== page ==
People here rely on their social network quite a bit, especially through social media, much more than other countries we’ve looked at. There is also a very brand-loyal culture here and shoppers take fewer risks – people typically know what they are going to buy ahead of time. Based on our study, these two things do not change with level of affluence.
Indonesians also really value local brands. In our survey, we noticed a lot of Indonesian people think KitKat is a local brand, when it isn’t. Brands that can understand all of the above and market themselves well locally, as well as integrate into social media will be able to do well here.
Can you please debunk some of the common recent myths of Indonesia’s economy?
The first myth is that Indonesia’s growth is Jakarta-led. If we look back a few years, the economy was already driven outside of Jakarta, and even outside of Java, in Sumatra, Sulawesi, Kalimantan. In fact, 90 percent of the fastest growing cities are outside of Java.
Another myth is that Indonesia is an export or raw material-driven growth, when increasingly, it is a consumption driven growth. The population of Indonesia’s urban consuming class is growing by the equivalent of one Singapore every year and will grow to 86 million by 2020.
The most interesting myth, however, is that Indonesia is an unstable economy. We have found that among OECD and BRIC countries, the standard deviation of growth in Indonesia in the first 10 years of the century actually makes Indonesia the most stable economy.
Let’s discuss growth. You believe by 2030, Indonesia could be a global top 10 economy, surpassing the UK, France and possibly Germany. How could this be achieved and what hurdles do we face?
Yes, it could be. Indonesia has strong intrinsics – the growing consumer market, becoming an international food hub, and being a lean resource provider and user.
However, there are also relevant challenges. Our research shows that Indonesia needs to increase productivity by 25 percent to maintain historic growth rates. One major sector that will benefit from this is farming, agriculture and fisheries. A simple example – in Japan, people freeze fish so if the price of fish depreciates, they don’t have to sell their fish right away. Here, the infrastructure to freeze fish is not in place.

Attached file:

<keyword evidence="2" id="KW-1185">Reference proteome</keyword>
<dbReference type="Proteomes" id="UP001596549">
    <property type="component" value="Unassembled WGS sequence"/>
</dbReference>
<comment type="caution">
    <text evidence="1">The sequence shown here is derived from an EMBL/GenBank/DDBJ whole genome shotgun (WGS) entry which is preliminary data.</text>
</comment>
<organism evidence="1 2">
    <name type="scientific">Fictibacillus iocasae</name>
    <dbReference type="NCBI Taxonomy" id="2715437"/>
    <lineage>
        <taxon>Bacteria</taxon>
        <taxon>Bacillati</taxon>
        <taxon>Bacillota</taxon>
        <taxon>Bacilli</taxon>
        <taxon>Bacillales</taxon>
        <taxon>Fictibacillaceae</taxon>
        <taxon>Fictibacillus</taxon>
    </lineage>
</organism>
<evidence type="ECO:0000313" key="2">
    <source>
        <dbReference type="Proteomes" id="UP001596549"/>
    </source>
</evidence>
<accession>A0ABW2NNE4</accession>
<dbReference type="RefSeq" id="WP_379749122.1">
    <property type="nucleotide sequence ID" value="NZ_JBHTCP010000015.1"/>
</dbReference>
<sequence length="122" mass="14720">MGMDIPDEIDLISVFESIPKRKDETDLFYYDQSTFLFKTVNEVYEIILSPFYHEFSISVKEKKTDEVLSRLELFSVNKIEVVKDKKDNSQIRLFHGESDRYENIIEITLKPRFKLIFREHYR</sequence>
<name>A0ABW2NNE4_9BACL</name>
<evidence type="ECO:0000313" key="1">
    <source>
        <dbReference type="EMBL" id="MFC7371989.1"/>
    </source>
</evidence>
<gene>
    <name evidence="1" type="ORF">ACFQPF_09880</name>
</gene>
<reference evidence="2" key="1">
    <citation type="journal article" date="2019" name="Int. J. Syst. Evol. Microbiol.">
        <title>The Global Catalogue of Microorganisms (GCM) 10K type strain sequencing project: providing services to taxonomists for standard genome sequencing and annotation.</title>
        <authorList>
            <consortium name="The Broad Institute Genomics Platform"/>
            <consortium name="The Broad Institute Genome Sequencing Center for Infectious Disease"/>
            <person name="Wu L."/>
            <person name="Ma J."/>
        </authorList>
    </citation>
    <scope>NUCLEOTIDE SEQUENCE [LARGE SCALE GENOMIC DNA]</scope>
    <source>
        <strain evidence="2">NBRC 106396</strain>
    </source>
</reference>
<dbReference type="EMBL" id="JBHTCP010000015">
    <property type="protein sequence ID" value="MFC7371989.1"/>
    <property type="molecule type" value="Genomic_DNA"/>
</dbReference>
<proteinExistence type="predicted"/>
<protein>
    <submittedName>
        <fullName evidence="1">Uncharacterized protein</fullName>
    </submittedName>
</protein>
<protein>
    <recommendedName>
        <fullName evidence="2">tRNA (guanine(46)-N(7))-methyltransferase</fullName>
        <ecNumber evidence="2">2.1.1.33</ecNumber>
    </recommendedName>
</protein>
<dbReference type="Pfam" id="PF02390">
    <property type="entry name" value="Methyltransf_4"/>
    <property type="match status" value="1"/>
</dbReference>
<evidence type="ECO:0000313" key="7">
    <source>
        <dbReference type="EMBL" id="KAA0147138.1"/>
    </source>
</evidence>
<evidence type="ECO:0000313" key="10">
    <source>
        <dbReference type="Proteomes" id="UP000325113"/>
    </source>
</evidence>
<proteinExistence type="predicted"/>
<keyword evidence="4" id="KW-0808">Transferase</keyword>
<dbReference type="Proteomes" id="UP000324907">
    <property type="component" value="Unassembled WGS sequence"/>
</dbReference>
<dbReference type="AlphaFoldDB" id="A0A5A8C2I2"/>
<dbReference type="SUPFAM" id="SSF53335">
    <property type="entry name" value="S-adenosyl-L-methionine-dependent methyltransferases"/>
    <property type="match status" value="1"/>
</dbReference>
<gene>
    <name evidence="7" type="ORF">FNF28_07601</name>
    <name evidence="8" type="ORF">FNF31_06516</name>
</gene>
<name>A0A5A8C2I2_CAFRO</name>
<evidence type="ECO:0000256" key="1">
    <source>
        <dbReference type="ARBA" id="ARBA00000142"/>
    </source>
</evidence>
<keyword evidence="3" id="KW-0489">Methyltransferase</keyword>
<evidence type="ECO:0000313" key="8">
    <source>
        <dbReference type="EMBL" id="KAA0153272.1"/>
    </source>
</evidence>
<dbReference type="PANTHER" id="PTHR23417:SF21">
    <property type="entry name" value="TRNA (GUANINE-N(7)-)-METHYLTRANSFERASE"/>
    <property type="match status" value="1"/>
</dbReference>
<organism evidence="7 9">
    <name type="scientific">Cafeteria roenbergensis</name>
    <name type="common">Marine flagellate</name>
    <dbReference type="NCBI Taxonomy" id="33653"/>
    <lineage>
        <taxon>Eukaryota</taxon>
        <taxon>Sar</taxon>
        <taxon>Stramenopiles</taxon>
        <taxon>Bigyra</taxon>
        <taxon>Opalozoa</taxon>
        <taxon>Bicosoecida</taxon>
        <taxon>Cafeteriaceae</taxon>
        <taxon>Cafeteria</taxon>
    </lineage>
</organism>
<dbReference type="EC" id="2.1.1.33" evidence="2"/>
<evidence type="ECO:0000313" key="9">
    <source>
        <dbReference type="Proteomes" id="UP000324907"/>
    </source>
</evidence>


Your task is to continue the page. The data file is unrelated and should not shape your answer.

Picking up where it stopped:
There is a big need to improve infrastructure. To grow, the country will need to spend about US$2.7 trillion in infrastructure in the next 15 or so years.
Indonesia also needs to have greater financial inclusion – getting people to be able to save. We have 250 million people in the country but only 70 million bank accounts. Getting more people to save, access credit and use banking systems will be important towards achieving this growth and unlocking its potential.
Do you think the world’s eyes are on this region at the moment?
Yes, very much so. Southeast Asia is one of the fastest growing markets in the world. If it were a single country, it would be the seventh largest in the world, with a combined GDP of US$2.4 trillion. It is projected to rank as the fourth-largest by 2050. I am reminded of the opportunities in these economies by the sheer number of companies that have reached out to us to help unlock the potential – it’s amazing. For many companies, they see Indonesia as the next big frontier.
When these companies reach out to you for investment opportunities, which sectors do you suggest they invest in?
It’s very hard to name a sector in Indonesia which does not offer investing opportunities. We have found that there is US$1.8 trillion in opportunities for businesses who invest in Indonesia’s four priority sectors: consumers, agriculture, resources and talent. We believe this potential is going to be further unleashed and accelerated by the power of digital, whether through mobile and internet banking, e-commerce, education, manufacturing, government service delivery and more.
Thank you, Guillaume.